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Cooper, S., Corbett, K., Seligman, S. (2014). Clinical Reflection and Ritual as Forms of Participation and Interaction: Reply to Bass and Stern. Psychoanal. Dial., 24:684-690.

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(2014). Psychoanalytic Dialogues, 24(6):684-690

Clinical Reflection and Ritual as Forms of Participation and Interaction: Reply to Bass and Stern

Steven H. Cooper, Ph.D., Ken Corbett, Ph.D. and Stephen Seligman, DMH

We agree with the commentaries that Relational psychoanalysis has stood firmly against dichotomizing clinical reflection, on one hand, and interactional processes, on the other. Still, we wonder whether the relational literature has skewed toward interaction at the expense of concentrated attention to patients’ internal worlds. Predispositions toward interaction may diminish reflective space and quiet inwardness, which are themselves forms of analytic relating. We raise the possibility that the Relational model’s inclusive breadth, valuable as it is, might sometimes impede and even devalue discussions of specific technical matters. We consider clinical conceptualizations of ritual, “relating,” and “being in contact.”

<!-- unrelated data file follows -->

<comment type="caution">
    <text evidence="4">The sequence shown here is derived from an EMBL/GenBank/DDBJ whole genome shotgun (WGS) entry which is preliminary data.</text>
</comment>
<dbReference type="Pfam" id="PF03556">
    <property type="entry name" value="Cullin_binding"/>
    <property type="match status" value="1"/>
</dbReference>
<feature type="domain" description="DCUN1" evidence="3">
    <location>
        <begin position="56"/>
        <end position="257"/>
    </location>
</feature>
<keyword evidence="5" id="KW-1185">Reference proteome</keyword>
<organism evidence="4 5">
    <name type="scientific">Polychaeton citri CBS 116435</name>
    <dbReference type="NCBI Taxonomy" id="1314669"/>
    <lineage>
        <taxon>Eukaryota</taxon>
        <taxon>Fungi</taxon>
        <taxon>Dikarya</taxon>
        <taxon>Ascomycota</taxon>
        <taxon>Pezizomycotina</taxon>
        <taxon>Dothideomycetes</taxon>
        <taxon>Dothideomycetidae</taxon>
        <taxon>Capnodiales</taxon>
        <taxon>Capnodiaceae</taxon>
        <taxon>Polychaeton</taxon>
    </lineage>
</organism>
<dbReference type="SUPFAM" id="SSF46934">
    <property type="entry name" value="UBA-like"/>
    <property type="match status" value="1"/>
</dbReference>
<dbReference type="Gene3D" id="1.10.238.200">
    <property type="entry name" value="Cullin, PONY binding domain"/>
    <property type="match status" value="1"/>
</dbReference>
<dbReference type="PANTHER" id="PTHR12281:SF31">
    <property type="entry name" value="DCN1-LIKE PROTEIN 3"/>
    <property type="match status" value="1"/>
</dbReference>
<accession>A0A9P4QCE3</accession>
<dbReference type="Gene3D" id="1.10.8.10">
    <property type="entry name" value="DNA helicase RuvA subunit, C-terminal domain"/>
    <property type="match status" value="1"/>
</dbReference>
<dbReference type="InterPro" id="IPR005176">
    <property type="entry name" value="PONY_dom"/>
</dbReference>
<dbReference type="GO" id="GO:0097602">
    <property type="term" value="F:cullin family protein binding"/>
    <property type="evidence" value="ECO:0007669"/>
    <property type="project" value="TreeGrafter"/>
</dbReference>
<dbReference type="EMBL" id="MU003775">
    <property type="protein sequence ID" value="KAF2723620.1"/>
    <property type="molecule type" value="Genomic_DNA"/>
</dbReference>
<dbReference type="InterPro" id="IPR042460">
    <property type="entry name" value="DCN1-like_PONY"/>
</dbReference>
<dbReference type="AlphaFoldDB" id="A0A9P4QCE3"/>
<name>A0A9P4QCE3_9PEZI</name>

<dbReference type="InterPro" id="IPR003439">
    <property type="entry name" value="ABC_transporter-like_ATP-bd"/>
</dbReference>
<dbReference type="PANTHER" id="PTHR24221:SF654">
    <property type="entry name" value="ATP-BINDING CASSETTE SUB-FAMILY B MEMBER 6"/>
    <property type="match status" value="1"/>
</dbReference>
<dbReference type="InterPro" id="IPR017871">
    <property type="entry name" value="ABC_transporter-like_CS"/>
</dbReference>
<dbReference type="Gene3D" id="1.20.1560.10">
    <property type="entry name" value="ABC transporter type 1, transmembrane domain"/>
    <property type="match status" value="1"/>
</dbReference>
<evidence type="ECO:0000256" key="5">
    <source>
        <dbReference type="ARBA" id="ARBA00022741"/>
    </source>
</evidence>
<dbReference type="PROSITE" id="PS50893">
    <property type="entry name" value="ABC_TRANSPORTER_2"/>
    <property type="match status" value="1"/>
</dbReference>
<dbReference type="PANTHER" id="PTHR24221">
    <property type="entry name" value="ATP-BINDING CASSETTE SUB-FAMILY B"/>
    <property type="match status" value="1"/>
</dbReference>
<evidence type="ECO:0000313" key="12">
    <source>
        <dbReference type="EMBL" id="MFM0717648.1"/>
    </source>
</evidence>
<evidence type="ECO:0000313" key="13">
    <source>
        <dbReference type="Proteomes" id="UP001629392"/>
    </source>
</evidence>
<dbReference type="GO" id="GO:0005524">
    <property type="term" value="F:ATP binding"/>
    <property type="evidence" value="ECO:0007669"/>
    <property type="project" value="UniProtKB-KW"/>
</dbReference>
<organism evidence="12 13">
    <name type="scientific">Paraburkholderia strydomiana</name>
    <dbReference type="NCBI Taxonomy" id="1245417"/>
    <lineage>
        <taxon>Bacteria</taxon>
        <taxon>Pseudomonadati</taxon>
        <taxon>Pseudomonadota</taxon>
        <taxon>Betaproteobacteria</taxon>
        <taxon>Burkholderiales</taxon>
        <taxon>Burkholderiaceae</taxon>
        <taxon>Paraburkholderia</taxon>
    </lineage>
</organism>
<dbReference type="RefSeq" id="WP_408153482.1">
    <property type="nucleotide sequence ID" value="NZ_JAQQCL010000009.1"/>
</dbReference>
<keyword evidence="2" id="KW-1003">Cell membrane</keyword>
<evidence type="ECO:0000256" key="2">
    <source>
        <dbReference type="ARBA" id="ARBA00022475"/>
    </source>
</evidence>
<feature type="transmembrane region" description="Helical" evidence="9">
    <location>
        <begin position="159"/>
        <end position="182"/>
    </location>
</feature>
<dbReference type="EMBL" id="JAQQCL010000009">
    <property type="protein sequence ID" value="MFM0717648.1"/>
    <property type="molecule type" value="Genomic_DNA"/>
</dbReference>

[This is a summary excerpt from the full text of the journal article. The full text of the document is available to journal subscribers on the publisher's website here.]

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